Pakistan’s constitution is midlife 2023

The Mushtaq Ahmad Gurmani School of Humanities and Social Sciences at Lahore University of Management Sciences employs politics assistant professor Salman Rafi Sheikh.

Given that neither of Pakistan’s two prior constitutions lasted more than four years, the present constitution’s 50th anniversary is amazing.

The country’s parliament celebrated this milestone last month with a series of “constitutionalism” events, ironic given that Prime Minister Shehbaz Sharif’s administration, parliament, the opposition, Supreme Court, and military are now fighting over constitutional provisions.

Political turmoil is preventing Pakistan from confronting existential challenges like record inflation, debt default, and flood recovery. To resolve this dilemma, the 1973 constitution must be fundamentally reformed.

Muhammad Zia-ul-Haq suspended this constitution four years after its promulgation. His administration then changed from parliamentary to semi-presidential. Later modifications switched authority between parliament and the presidency.

Present day. Pakistan’s political dilemma over provincial elections stems from the 2010 civilian government’s 18th and 19th constitutional revisions, which created an imbalance between parliament, the judiciary, and the military.

Provincial autonomy and parliamentary commission judicial appointments were established by the 18th amendment. The Supreme Court threatened to nullify the amendment, so parliament passed the 19th amendment, making the top justice the chairman of a new committee that could choose justices.

The present stalemate involves bench selection politics.

Chief Justice Umar Ata Bandial leads a Supreme Court faction that supports upholding the constitutional mandate that legislative assemblies hold elections within 90 days after dissolution. The opposition party led by former Prime Minister Imran Khan, Pakistan Tehreek-i-Insaf (PTI), dissolved legislatures in two of the country’s four provinces in January to push Sharif to announce a nationwide election.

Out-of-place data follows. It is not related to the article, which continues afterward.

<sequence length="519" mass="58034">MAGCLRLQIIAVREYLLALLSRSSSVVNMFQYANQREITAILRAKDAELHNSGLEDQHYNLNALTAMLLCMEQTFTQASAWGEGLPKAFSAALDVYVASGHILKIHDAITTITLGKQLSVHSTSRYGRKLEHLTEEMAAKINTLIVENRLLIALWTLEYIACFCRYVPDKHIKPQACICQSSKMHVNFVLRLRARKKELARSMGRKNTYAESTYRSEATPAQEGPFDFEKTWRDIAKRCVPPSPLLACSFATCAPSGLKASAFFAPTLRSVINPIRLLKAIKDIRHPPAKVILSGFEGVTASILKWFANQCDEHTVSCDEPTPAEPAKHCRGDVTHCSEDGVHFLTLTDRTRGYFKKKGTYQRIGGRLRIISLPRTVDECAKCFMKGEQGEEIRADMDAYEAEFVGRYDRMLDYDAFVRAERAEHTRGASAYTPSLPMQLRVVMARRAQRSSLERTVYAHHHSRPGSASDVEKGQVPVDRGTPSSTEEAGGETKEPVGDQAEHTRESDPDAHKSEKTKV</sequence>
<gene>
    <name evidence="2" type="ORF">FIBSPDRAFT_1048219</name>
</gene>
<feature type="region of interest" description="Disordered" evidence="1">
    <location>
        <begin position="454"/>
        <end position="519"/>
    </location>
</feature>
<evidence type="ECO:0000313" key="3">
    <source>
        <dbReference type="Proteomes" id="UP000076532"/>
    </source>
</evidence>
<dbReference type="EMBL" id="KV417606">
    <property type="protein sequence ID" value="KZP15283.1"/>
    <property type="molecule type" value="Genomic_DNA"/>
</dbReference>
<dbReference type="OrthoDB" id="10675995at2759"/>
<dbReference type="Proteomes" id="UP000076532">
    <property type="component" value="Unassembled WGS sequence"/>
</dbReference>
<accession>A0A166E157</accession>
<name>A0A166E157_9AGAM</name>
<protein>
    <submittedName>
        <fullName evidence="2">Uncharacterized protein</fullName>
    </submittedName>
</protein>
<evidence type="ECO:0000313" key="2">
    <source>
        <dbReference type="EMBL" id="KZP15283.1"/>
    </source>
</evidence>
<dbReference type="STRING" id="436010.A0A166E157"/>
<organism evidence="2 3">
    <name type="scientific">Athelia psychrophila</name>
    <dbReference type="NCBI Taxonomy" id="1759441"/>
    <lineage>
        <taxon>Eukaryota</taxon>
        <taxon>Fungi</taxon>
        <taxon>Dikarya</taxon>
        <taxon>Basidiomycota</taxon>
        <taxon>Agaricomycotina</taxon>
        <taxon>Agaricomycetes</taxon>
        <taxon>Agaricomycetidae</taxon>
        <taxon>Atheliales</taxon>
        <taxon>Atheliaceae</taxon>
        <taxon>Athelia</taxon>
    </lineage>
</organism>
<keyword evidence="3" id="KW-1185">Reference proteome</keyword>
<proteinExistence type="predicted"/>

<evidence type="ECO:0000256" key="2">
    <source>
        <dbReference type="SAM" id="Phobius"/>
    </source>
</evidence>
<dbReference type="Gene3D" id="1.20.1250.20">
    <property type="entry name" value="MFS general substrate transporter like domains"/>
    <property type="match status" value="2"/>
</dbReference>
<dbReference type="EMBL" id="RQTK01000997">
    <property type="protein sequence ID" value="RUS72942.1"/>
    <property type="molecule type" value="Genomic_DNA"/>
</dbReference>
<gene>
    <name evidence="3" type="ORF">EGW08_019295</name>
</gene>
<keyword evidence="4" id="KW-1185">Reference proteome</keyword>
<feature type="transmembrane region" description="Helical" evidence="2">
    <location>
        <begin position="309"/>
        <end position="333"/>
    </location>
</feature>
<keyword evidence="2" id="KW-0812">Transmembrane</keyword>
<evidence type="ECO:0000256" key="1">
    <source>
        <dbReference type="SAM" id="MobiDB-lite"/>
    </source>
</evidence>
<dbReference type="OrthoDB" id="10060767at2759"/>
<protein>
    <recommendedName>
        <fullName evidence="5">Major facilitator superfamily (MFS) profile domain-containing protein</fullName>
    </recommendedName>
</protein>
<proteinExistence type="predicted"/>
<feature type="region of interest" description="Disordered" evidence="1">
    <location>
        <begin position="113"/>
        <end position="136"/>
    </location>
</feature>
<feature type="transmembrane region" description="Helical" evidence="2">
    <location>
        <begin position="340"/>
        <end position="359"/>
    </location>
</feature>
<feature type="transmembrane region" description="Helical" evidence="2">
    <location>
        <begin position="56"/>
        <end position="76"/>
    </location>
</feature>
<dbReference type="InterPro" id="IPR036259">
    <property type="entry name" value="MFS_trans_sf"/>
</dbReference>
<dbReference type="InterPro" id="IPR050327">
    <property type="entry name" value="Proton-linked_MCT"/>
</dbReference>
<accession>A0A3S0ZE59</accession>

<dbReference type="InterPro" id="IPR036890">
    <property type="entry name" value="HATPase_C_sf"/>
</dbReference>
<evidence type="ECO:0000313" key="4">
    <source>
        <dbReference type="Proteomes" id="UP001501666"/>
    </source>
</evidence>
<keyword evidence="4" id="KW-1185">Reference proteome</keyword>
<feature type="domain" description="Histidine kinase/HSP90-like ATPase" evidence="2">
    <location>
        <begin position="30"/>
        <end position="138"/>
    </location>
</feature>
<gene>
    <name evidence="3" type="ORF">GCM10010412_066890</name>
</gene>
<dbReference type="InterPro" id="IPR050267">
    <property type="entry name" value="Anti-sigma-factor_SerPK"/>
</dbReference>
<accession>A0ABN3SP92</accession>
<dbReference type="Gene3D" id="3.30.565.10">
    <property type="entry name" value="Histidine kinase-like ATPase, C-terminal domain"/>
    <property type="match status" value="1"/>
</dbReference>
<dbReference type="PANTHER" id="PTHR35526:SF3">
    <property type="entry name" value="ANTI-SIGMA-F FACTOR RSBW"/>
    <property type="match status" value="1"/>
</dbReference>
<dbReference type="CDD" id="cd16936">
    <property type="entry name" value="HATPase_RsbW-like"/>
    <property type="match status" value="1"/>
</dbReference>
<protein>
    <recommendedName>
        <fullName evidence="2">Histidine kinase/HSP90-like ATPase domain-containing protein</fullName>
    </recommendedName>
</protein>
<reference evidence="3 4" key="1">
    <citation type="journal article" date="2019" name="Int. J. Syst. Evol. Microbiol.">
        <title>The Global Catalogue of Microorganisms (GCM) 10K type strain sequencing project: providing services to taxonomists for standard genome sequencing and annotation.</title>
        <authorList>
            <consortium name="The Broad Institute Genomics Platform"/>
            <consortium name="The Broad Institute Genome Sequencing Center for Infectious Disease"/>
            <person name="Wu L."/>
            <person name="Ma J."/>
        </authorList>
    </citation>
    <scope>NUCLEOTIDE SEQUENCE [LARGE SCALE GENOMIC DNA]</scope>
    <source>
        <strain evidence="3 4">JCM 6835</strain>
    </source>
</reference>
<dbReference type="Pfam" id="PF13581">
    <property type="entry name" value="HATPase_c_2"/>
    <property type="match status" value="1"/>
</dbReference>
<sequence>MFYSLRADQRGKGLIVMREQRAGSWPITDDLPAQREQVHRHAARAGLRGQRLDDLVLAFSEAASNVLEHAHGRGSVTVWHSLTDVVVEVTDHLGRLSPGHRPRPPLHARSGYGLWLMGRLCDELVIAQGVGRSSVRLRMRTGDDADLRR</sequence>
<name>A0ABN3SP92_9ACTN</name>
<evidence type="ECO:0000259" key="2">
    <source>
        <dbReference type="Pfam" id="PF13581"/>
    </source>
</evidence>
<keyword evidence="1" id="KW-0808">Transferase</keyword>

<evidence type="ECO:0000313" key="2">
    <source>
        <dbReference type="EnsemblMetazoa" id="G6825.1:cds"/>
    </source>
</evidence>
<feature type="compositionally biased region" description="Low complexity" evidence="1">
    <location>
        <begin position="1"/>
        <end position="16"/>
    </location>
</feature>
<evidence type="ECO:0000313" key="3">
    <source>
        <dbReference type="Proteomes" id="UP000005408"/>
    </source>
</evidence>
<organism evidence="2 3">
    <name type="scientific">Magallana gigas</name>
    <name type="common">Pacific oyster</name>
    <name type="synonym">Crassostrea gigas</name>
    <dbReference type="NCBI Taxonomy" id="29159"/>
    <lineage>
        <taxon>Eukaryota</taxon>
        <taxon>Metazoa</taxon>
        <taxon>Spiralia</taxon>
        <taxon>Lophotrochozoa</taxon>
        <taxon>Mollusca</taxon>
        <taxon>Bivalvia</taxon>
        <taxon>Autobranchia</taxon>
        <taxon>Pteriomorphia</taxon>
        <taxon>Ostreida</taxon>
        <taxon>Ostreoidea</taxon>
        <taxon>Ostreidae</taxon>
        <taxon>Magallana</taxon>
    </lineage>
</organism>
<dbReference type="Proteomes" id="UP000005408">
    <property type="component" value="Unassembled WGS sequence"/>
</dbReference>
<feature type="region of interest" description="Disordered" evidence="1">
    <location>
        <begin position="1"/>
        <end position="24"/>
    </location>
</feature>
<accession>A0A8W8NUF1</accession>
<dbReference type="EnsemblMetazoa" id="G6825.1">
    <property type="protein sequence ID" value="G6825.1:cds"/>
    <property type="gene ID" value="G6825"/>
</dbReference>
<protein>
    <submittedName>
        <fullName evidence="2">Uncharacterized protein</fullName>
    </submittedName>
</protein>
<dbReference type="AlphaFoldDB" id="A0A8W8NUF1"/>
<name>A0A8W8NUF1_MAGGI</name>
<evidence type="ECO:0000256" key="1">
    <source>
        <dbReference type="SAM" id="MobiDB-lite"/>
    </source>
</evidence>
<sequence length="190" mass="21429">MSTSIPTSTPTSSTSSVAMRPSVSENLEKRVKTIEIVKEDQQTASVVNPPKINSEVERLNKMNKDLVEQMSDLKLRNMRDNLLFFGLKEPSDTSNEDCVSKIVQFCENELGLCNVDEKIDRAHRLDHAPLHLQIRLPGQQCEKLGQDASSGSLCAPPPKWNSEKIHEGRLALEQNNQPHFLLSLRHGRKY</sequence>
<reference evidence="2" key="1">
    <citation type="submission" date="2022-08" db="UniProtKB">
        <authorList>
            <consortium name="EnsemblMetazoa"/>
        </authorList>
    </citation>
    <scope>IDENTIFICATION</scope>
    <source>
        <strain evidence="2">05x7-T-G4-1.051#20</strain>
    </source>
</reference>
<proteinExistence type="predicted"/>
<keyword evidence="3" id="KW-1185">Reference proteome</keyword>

Other Supreme Court judges agree with the administration that the 90-day deadline should not be implemented given Pakistan’s dire economic situation.

Pakistan’s current scenario is also due to parliament’s reluctance to constitutionally explain the military’s role in the economy or politics to avoid further interference.

Thus, the military preserves its billion-dollar economic impact and power to topple governments. Last year, Sharif replaced Khan when the army withdrew support.

Supreme Court and military positions might be clarified by constitutional modifications.

After the collapse of dictator Suharto in 1998, constitutional amendments in Indonesia limited the military’s economic power.

Pakistan’s parliament should repeal the 19th amendment for the Supreme Court. The chief justice selects which cases his court will hear, which judges will sit on the court, and which justices will hear a case. Appointment power should be depersonalized.

However, altering the constitution requires two-thirds of parliament, meaning PTI support is needed. Given Pakistan’s divide, this is difficult but not impossible.

Former Prime Minister Shahid Khaqan Abbasi’s Reimagining Pakistan seeks constitutional changes.

Since his “military-engineered” downfall, Khan has advocated for constitutional changes to remove the military from politics.

Despite Khan’s imprisonment this week, interparty engagement looks possible. His arrest in a corruption investigation, which his party calls politically motivated, would only add to the constitutional and Supreme Court debate.

Major parties have collaborated on changes previously. Indeed, 14 political factions in parliament in 2010 had to agree to pass the 18th amendment.

Due to the severity of the situation, a wide political discourse on constitutional amendments is necessary. No party can lead Pakistan’s parliamentary democracy without this.

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